Highlights from recent research on the science of climate change communication:
A majority of Americans are dissatisfied with government efforts to preserve the environment. Dissatisfaction is at its highest level since 2006. Americans who disapprove of President Trump are more likely to be dissatisfied (Gallup, 2019).
More than four in 10 Democrats say that climate change is a “crisis.” Another four in 10 show slightly less concern, naming climate change “a major problem” (Morning Consult, 2019).
Climate change ranks behind only health care among issues that Democrats say will be important to their vote in the upcoming presidential primary. This is true even among voters over the age of 65 (Monmouth University, 2019).
Climate change is the number two issue for Democrats in the 2020 election, with around four in five saying the problem is very important. Consistent with other polls, health care ranks as the number one issue (CBS & YouGov, 2019).
Democrats are more likely than Republicans to say that droughts, hurricanes, thunderstorms and floods are more frequent and intense than they were a decade ago. This may be because Democrats are more likely to consume news stories about climate change (Reuters & Ipsos, 2019).
In a poll following a spate of scorching summer heat, half of Americans said they have personally felt the effects of climate change, representing a marked increase over a poll taken last August. The biggest shift in opinion was among Republicans. Relatedly, the portion of Republicans who said that humans are causing climate change also ticked up (The Economist & YouGov, 2019).
Democrats and Republicans are divided on views of global threats. Democrats are more far more likely to say that climate change and Russia pose a major threat, while Republicans are more likely to point to Iran and ISIS (Pew Research, 2019).
Fox News viewers are far more likely than non-viewers to doubt that humans are changing the climate. Fox viewers are also more likely to worry about socialism (Navigator Research, 2019).
Some 86 percent of Americans believe that scientists act in the public interest, a 10-point increase over 2016. Americans now put more trust in scientists than they do in the military. However, Republicans are less likely than Democrats to trust scientists. Republicans tend to think that scientists are susceptible to bias and should not have a role in policy debates (Pew Research, 2019).
Military leaders and Republican Party leaders are more effective climate change communicators than are climate scientists and Democratic Party leaders. That is, when military leaders and Republican leaders say that climate change poses a threat, Americans are more likely to agree with them (Bolsen, Palm, & Kingsland, 2019).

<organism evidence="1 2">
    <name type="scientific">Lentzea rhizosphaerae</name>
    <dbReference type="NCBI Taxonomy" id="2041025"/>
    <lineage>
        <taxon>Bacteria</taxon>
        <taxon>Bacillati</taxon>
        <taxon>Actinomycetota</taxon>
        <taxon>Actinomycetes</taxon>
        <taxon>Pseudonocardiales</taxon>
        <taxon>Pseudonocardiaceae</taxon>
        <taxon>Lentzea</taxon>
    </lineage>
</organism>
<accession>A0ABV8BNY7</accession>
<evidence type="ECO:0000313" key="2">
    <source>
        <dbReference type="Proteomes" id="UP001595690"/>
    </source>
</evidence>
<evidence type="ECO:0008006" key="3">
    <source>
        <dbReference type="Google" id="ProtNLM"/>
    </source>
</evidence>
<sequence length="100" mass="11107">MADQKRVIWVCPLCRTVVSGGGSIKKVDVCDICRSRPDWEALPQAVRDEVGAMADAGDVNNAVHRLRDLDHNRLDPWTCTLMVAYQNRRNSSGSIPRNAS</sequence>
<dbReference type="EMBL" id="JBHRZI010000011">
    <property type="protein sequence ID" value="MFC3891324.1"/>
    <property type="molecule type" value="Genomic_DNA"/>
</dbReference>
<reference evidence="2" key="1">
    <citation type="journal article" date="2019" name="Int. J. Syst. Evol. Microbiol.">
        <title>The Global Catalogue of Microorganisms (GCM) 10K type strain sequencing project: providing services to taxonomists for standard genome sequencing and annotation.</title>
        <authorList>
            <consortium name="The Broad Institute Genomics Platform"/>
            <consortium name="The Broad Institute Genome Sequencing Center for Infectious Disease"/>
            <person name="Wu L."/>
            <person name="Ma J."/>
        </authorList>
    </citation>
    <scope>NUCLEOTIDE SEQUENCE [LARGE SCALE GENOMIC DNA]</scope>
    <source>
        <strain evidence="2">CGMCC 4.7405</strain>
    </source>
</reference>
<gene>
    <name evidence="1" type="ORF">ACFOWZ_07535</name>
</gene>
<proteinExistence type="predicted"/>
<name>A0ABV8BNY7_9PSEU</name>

Climate scientists who agree that humans are altering the climate in dangerous ways are far more likely to see their work published and citied than are scientists who doubt that climate change poses a significant threat. However, climate doubters are better represented in the news media (Petersen, Vincent, & Westerling, 2019).
In wealthier countries, news outlets tend to frame climate change as a matter of domestic politics, whereas in poorer countries, they tend to frame it as a matter of international relations (Vu, Liu, & Tran, 2019).
Seven in 10 Americans believe the United States should take aggressive action to stem climate change. But less than four in 10 say they would take public transportation, buy an electric vehicle, eat less meat, or pay an additional $100 per year in taxes to combat climate change (Reuters and Ipsos, 2019).
Less than half of Americans say they would be willing to pay more money to get their electricty from renewable energy. Those who would be willing to pay more tend to understand that fossil fuels are harmful and that clean energy is affordable and creates jobs. People who are young, educated and liberal are also more likely to pay more (Gustafson et al., 2019).
Six in 10 Michigan voters are somewhat or very worried about climate change, and large majorities support policies to address the problem. A majority believe it is acceptable for the news media to talk about climate change in the midst of extreme weather (Climate Nexus, Yale Program on Climate Change Communication, & George Mason University Center for Climate Change Communication, 2019).
Seven in 10 Iowa voters support government action to tackle climate change, and large majorities support a range of policies to address the problem. A majority believe it is okay for the news media to talk about climate change during extreme weather (Climate Nexus, Yale Program on Climate Change Communication, & George Mason University Center for Climate Change Communication, 2019).
Compared to non-Christians, American Christians are more likely to say that they want to deal with climate change to provide a better life for their children and to protect God’s creation. Christians are less motivated by the prospect of preventing the destruction of most of the life on planet Earth (Goldberg, Gustafson, Ballew, Rosenthal, & Leiserowitz, 2019).
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